David K. Li
Sunday, August 20, 2017
There Will Be LAUGHTER in Heaven! Jerry Lewis Gone at 91
David K. Li
Comedy legend Jerry Lewis — best known for his work with actor Dean Martin and tireless efforts to fight muscular dystrophy — died Sunday.
He was 91.
Lewis, a native of Newark, NJ, died at his Las Vegas home with family by his side, according to his publicist, Candi Cazau.
Condolences and fond memories of Lewis poured in from around the entertainment world.
“Jerry Lewis just died. When I met him, I feel apart, just sobbed. I guess it’s time for that again,” magician Penn Jillette tweeted. “We will miss Jerry so much. I can’t believe I got to meet him and spend time with him.”
Lewis’ not-so-high-brow hilarity in a slew of movies and on TV made him a favorite to audiences.
The star of the flick “The Nutty Professor” was honored with France’s Legion of Honor award in 1983.
But he also will forever be linked to the Muscular Dystrophy Association and its Labor Day weekend telethon, which he hosted from 1966 to 2011, having raised $2.45 billion, according to Daily Variety.
“Jerry’s kids” became the well known term for young victims of the terrible muscle disease.
“My mentor & friend Jerry Lewis has passed away,” comedian Dane Cook tweeted. “A visionary. A pioneer in all forms of entertainment. A charitable human. A father.”
Lewis once said he hoped that his antics helped pull France into a better place in the decades after World War II.
The nation’s sense of humor “took France through all those difficult years, and will take it through difficult times now because the French are not afraid to laugh,” Lewis observed.
“Jerry Lewis was an angel to me,” tweeted fellow comedy legend Rose Marie, 94. “Loved him & will never forget what he did for me during one of the worst times in my life. RIP, Love Roe.”
To an older generation of comedy fans, Lewis was half of a famed funny duo with Martin in the early 1950s.
Martin and Lewis played clubs, dominated the early days of TV and headlined movies such as “Scared Stiff” in 1953, “Hollywood or Bust” in 1956, “The Caddy” in 1953 and “Living it Up” in 1954.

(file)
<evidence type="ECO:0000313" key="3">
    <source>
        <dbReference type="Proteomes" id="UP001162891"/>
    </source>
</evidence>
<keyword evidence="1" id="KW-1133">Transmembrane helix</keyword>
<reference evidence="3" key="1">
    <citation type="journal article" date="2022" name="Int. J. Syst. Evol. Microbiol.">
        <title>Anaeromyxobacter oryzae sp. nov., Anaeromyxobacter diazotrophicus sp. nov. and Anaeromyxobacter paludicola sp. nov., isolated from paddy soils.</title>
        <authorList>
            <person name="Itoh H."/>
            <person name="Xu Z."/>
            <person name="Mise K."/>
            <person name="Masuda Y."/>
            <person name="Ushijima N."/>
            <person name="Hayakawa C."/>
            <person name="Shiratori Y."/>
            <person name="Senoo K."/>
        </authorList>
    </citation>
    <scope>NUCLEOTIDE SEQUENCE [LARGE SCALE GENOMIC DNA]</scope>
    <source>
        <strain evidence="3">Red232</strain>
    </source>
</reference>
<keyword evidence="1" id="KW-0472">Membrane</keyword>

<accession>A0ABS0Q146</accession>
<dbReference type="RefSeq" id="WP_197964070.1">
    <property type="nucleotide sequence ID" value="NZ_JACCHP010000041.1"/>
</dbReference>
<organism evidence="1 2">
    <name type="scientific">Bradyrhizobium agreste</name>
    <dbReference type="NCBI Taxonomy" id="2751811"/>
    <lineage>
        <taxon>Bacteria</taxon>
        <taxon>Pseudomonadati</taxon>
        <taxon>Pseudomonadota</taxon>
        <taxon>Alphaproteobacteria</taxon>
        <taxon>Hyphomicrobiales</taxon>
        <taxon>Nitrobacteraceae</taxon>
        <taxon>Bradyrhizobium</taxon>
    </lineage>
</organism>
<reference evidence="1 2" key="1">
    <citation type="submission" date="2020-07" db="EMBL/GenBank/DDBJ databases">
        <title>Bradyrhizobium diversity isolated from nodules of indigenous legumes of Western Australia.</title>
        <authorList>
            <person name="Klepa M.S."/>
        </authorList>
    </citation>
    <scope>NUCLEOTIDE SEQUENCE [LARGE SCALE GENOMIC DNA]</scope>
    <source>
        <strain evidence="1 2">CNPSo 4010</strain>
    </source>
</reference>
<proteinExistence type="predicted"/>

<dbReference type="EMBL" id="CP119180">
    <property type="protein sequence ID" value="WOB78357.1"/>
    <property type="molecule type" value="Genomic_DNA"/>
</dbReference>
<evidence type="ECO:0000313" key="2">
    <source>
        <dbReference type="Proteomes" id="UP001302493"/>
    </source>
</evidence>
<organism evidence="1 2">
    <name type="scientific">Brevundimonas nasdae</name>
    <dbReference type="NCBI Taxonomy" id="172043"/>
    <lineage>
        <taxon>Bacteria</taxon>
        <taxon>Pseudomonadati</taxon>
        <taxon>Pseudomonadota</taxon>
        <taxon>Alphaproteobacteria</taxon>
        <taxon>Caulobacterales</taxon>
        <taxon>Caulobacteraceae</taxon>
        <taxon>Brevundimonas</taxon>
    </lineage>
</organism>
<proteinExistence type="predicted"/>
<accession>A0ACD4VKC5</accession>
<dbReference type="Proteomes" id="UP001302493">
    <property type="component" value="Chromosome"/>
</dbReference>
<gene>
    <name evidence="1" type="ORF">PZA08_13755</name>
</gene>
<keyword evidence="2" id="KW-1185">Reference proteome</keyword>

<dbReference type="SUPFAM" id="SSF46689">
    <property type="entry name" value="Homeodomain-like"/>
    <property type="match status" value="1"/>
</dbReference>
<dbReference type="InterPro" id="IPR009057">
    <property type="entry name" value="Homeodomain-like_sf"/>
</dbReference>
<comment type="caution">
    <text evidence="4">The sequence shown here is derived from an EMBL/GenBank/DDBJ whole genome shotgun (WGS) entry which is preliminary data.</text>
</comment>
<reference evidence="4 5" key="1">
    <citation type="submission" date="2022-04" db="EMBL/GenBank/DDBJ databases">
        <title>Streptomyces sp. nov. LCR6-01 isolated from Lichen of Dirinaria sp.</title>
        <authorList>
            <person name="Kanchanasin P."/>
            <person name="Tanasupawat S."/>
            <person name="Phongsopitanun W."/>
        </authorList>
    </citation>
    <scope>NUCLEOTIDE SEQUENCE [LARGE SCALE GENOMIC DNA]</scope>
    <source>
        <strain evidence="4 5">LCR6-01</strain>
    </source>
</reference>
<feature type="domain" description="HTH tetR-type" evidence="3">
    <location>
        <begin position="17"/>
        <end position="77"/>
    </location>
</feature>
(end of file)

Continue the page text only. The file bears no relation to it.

Lewis once said the act was so hot and popular, it was inevitable that jealousy would break them apart.
“We were finally divided by outside factions. Someone said to Dean, ‘You don’t need him. Why don’t you just sing and do films yourself.’ And I was getting poisoned as well. `What do you need him for?’ ” Lewis said back in 2005.
“ I hated him for allowing the split to happen. He hated me for allowing the split to happen.”
Both went on to enjoy big careers even after they broke up in 1956.
Martin was a member of Frank Sinatra’s rat pack along with Sammy Davis Jr., Peter Lawford and Joey Bishop.
Lewis found his solo groove in movies such as “The Bellboy” in 1960 and “The Nutty Professor” in 1963.
It took decades for the pair to mend fences. Martin finally appeared on Lewis’ telethon in 1976. Sinatra had brokered the deal and dramatically introduced Martin to the stage.
Lewis recalled going to the funeral of Martin’s son, Dean Paul Martin, in 1987, when his one-time comedy partner poured his heart out.
“He called me, and we talked for a couple of hours. He sobbed for the first time I’d ever heard. He said, `Don’t you understand? I just lost one of the only two male loves I had in my life. Him and you,’ ” Lewis said.
“That was the first time he had said that or ever related to loving me. He showed it enough, it was just difficult for him to say.”
Martin died in 1995 at the age of 78.
Lewis was born Joseph Levitch on March 16, 1926, in Newark to a pianist mom and music-arranger dad.
The high-school dropout worked as a soda jerk and theater usher while refining his comedy act.
He was married to Patti Lewis for 36 years, and they had six sons, including musician Gary Lewis, who formed “Gary Lewis & the Playboys” and recorded the hit This Diamond Ring” in 1965.
Lewis went on to marry Sandra Pitnick in 1983. They had a daughter, Dani, named in honor of Lewis’s dad.